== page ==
I will not consider another purchase until USB 3 or Firewire3200 is available.

    • by gravis777 (123605)

      I agree. I got a 750 gig drive in my desktop, and its actually partitioned out, for three OSes, and one large storage area. All my other drives are used for storing photos and video, and are ALL externals. I care much more about how well the data holds up over time, and how well the drive handles shock, than the throughput. Shoot, my 750 gig external is hooked up via USB2 to my Dish Network HD reciever. Even when I am storing broadcast HD, you are only dealing with 17Mbps (a little more than 2MBps).

      The exce

  • by Warll (1211492) on Tuesday October 21, 2008 @02:36PM (#25457295) Homepage
    I didn't RTFA but I can guess it:

    0|1|1|1|0|1|0|0|0|1|1|0|1|0|0|1|0|1|1|0|1|1|1|0|0|1|1|1|1|0|0|1|0|0|1|0|0|0|0|0

    • Re: (Score:3, Insightful)

      by noidentity (188756)
      That's because they use perpendicular recoding technology [gprime.net]. Other drives with classic, lower-density recording look like this:

      <>|--|--|--|<>|--|<>|<>|<>|--|--|<>|--|<>|<>|--|<>|--|--|<>|--|--|--|<>|<>|--|--|--|--|<>|<>|--|<>|<>|--|<>|<>|<>|<>|<>

  • by poetmatt (793785)

    I seem to recall someone saying many times over that this was not the first 1.5TB, but that it's claimed anyway (with more specifics, like "first consumer") etc.

    Beyond that, insert 1.5TB ought to be good enough for anyone, and will it blend jokes here.

  • I wonder . . . (Score:3, Interesting)

    by PeeAitchPee (712652) on Tuesday October 21, 2008 @02:49PM (#25457511)
    . . . if lack of "real-world throughput" might have to do with other parts of the system which haven't yet caught up or been optimized for these huge new drives. E.g., OS, disk controller, etc. Just my .02.
  • by pseudorand (603231) on Tuesday October 21, 2008 @02:52PM (#25457541)

    Has anyone else noticed that a large number of the Seagate 1T drives fail on you in 30 days. The same is true for samsung and WD. Even with the Hitachis I get 1/5 failed out of the box. I still buy all Hitachis though, because the ones that do work keep working. Why are we moving to 1.5T when the 1T are too buggy to be useful. (BTW, my epxerience is based on buying 100+ drives).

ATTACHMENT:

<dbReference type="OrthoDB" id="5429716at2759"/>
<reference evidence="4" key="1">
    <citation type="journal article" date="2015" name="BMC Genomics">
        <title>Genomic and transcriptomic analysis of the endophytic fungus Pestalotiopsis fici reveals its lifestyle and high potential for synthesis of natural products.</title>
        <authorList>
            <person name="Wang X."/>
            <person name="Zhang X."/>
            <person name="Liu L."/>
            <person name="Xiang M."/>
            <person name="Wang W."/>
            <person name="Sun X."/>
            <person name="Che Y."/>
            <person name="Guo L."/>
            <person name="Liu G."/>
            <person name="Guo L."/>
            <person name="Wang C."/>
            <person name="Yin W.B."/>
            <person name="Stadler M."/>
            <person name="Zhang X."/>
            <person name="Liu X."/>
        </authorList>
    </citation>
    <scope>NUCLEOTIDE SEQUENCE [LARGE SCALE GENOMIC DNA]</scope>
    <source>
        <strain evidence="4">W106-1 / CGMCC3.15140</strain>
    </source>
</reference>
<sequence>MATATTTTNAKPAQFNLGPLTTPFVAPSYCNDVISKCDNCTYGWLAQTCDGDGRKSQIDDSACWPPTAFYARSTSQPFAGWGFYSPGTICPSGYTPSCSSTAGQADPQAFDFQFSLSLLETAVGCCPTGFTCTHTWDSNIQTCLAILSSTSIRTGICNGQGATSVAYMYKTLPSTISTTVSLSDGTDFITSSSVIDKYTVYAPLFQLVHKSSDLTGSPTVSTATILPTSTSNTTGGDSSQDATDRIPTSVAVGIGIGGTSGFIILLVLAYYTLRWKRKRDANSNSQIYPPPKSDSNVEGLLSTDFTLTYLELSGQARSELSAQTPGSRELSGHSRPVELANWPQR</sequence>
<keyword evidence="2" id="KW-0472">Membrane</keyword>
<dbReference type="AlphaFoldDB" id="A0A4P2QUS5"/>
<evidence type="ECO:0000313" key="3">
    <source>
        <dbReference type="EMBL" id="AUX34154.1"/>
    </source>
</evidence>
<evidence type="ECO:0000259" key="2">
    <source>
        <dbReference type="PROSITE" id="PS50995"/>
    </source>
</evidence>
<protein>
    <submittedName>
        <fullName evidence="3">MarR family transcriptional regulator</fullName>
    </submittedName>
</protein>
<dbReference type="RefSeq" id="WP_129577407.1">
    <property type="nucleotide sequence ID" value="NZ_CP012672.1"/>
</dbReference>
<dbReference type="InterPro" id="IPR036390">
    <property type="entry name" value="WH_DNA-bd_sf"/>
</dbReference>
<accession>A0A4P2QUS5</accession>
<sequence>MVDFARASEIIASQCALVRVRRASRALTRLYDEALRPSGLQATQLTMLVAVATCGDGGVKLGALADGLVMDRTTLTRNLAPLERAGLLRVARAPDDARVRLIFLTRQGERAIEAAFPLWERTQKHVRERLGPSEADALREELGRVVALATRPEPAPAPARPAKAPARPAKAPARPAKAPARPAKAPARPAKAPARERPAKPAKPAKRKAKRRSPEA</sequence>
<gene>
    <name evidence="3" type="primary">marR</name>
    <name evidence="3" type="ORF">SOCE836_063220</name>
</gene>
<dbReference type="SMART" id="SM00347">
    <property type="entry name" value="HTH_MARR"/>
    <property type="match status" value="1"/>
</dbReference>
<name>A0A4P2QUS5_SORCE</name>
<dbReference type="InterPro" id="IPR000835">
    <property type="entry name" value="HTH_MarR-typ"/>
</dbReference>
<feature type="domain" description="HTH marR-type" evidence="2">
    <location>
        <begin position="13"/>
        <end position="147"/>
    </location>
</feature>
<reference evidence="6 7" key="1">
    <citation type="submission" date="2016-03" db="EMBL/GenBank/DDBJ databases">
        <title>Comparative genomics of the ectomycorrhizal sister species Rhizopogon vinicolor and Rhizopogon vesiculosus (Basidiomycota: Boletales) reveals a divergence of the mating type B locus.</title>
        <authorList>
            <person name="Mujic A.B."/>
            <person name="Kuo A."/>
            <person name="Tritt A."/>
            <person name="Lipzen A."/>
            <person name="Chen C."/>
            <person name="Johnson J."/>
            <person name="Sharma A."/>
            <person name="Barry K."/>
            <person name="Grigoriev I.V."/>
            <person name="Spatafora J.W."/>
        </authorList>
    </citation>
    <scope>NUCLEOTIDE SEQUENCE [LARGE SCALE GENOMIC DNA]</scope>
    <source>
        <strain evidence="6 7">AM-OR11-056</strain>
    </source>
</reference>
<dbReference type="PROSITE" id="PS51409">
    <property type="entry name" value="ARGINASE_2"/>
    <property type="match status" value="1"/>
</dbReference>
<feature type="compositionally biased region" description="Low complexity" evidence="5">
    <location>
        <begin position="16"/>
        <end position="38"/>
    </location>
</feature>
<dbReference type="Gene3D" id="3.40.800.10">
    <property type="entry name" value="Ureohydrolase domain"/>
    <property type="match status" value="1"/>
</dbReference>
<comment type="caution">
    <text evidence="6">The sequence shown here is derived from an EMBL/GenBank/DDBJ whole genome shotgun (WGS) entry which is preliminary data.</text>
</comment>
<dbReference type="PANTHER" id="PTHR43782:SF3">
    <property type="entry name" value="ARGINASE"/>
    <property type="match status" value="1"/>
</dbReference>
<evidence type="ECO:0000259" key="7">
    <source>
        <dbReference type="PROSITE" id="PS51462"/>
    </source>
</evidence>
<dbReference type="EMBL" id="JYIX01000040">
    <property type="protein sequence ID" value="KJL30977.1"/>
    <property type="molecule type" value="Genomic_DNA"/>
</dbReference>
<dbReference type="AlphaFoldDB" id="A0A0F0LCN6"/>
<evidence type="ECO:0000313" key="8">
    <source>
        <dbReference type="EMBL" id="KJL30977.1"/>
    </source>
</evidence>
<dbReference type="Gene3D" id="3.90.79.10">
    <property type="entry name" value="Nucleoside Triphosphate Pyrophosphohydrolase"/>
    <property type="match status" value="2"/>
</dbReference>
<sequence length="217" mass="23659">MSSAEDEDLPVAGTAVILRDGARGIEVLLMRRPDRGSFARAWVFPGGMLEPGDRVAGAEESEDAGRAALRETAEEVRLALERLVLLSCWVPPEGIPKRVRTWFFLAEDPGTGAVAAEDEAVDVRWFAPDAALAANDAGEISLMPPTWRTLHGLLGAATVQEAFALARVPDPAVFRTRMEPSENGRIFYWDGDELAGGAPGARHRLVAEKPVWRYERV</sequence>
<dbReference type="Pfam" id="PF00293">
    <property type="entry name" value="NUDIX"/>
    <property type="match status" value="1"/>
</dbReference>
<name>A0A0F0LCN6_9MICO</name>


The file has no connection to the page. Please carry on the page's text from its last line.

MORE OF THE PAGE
• by Maltheus (248271)

      It seems like they'll either fail in the first three months or not at all. Given that, the 5 year warranty probably doesn't cost Seagate any more than a 1 year one would. I generally stick with the ES drives though and I've only seen one early failure there.

    • Re: (Score:3, Informative)

      by pla (258480)
      Has anyone else noticed that a large number of the Seagate 1T drives fail on you in 30 days

      No, not really... And though not a statistically significant sample size, I currently have four (three different brands) in use, with a single failure that came DOA due to shipping damage.

      I have noticed, however, that the 750+GB drives run a good bit hotter than their smaller counterparts, with the 7200RPM models even worse.

      Once upon a time, I would merely mount HDDs in such as way as to passively encourage dec
      • by greg1104 (461138) <gsmith@gregsmith.com> on Tuesday October 21, 2008 @06:04PM (#25460785) Homepage

        The data from Google's study [google.com] say that lowering drive temperatures to below 35C increases their failure rate, particularly when they're new. I'm not sure I agree with the entirety of their methodology, but it's certainly persuasive enough that I've switched to aiming for 35-40C rather than sub-30C. That normally means the same basic approach you outlined, putting a single large and slow fan in front of the drives, but with some way to slow it down even further than the defaults if necessary. I don't hesitate like I used to in mounting drives in adjacent bays either.

        I suspect the true cause of the correlation you suggest (drives >750GB fail more often) is mainly due to the switch to the perpendicular recording methods that started in larger capacity drive around that same time.

    • by greg1104 (461138) <gsmith@gregsmith.com> on Tuesday October 21, 2008 @05:26PM (#25460243) Homepage

      If you take a look at the newegg reviews [newegg.com], you'll find 16% of them give the 1TB 7200.11 drive a 1 star review, most of which are because of DOA or D shortly after A. So it's not just you who noticed.

      Seagate's Barracuda line had a good run with high reliability for quite a while. If you check the reliability database at storagereview [storagereview.com] (unfortunately you have to go through some trouble to become a member and see the data), the Barracuda ATA III, IV, and V are ranked near the top--92, 90, and 96th percentile respectively. Then things went way downhile--7200.7 hits 88, the 7200.8 at 49, and the 7200.9 at 43. That matches my own anecdotal experience.

      Sometime after the 750GB drives came out reliability took a further dive south. I believe that was caused by switching a large amount of production to a new plant in Thailand (the reliable models came out of Singapore). That seems to be the inevitable way hard drive manufacturing works--whenever some company moves to a new facility, quality dives for a few years afterward. I predict that 5 or 10 years from now talk will be about how reliable the old Thai drives were compared to the new junk coming out of [new country of origin].